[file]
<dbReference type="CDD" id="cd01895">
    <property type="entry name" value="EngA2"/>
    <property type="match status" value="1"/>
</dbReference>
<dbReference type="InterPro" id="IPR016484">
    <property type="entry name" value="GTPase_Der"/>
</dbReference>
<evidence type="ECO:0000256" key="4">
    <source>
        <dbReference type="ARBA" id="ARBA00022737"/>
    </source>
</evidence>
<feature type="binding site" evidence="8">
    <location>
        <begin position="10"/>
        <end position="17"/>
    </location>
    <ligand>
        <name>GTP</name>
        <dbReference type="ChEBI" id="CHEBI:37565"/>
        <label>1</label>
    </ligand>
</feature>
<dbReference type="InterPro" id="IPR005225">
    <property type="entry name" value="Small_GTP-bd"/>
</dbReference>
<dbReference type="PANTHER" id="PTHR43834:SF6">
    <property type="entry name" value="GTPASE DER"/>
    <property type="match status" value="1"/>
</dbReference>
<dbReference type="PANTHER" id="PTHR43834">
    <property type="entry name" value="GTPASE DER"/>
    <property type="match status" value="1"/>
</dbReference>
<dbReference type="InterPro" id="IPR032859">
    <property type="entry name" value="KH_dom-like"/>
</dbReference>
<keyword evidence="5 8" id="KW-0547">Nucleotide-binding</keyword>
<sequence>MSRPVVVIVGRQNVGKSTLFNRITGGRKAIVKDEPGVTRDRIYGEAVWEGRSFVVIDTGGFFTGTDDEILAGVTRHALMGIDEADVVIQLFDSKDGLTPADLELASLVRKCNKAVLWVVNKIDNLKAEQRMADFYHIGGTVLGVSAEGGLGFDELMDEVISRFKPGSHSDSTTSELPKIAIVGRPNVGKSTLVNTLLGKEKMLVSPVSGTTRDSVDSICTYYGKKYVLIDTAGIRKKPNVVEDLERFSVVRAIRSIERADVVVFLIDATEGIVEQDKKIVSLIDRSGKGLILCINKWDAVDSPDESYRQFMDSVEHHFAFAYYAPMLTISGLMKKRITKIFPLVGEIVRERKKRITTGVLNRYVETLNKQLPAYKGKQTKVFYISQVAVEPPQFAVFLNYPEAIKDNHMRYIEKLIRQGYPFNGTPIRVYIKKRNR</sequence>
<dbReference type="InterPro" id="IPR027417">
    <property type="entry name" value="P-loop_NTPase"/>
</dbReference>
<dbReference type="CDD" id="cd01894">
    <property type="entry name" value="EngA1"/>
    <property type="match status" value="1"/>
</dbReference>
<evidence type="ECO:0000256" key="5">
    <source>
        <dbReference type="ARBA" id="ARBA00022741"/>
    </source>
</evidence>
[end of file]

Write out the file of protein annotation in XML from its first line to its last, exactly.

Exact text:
<dbReference type="CDD" id="cd01895">
    <property type="entry name" value="EngA2"/>
    <property type="match status" value="1"/>
</dbReference>
<dbReference type="InterPro" id="IPR016484">
    <property type="entry name" value="GTPase_Der"/>
</dbReference>
<evidence type="ECO:0000256" key="4">
    <source>
        <dbReference type="ARBA" id="ARBA00022737"/>
    </source>
</evidence>
<feature type="binding site" evidence="8">
    <location>
        <begin position="10"/>
        <end position="17"/>
    </location>
    <ligand>
        <name>GTP</name>
        <dbReference type="ChEBI" id="CHEBI:37565"/>
        <label>1</label>
    </ligand>
</feature>
<dbReference type="InterPro" id="IPR005225">
    <property type="entry name" value="Small_GTP-bd"/>
</dbReference>
<dbReference type="PANTHER" id="PTHR43834:SF6">
    <property type="entry name" value="GTPASE DER"/>
    <property type="match status" value="1"/>
</dbReference>
<dbReference type="PANTHER" id="PTHR43834">
    <property type="entry name" value="GTPASE DER"/>
    <property type="match status" value="1"/>
</dbReference>
<dbReference type="InterPro" id="IPR032859">
    <property type="entry name" value="KH_dom-like"/>
</dbReference>
<keyword evidence="5 8" id="KW-0547">Nucleotide-binding</keyword>
<sequence>MSRPVVVIVGRQNVGKSTLFNRITGGRKAIVKDEPGVTRDRIYGEAVWEGRSFVVIDTGGFFTGTDDEILAGVTRHALMGIDEADVVIQLFDSKDGLTPADLELASLVRKCNKAVLWVVNKIDNLKAEQRMADFYHIGGTVLGVSAEGGLGFDELMDEVISRFKPGSHSDSTTSELPKIAIVGRPNVGKSTLVNTLLGKEKMLVSPVSGTTRDSVDSICTYYGKKYVLIDTAGIRKKPNVVEDLERFSVVRAIRSIERADVVVFLIDATEGIVEQDKKIVSLIDRSGKGLILCINKWDAVDSPDESYRQFMDSVEHHFAFAYYAPMLTISGLMKKRITKIFPLVGEIVRERKKRITTGVLNRYVETLNKQLPAYKGKQTKVFYISQVAVEPPQFAVFLNYPEAIKDNHMRYIEKLIRQGYPFNGTPIRVYIKKRNR</sequence>
<dbReference type="InterPro" id="IPR027417">
    <property type="entry name" value="P-loop_NTPase"/>
</dbReference>
<dbReference type="CDD" id="cd01894">
    <property type="entry name" value="EngA1"/>
    <property type="match status" value="1"/>
</dbReference>
<evidence type="ECO:0000256" key="5">
    <source>
        <dbReference type="ARBA" id="ARBA00022741"/>
    </source>
</evidence>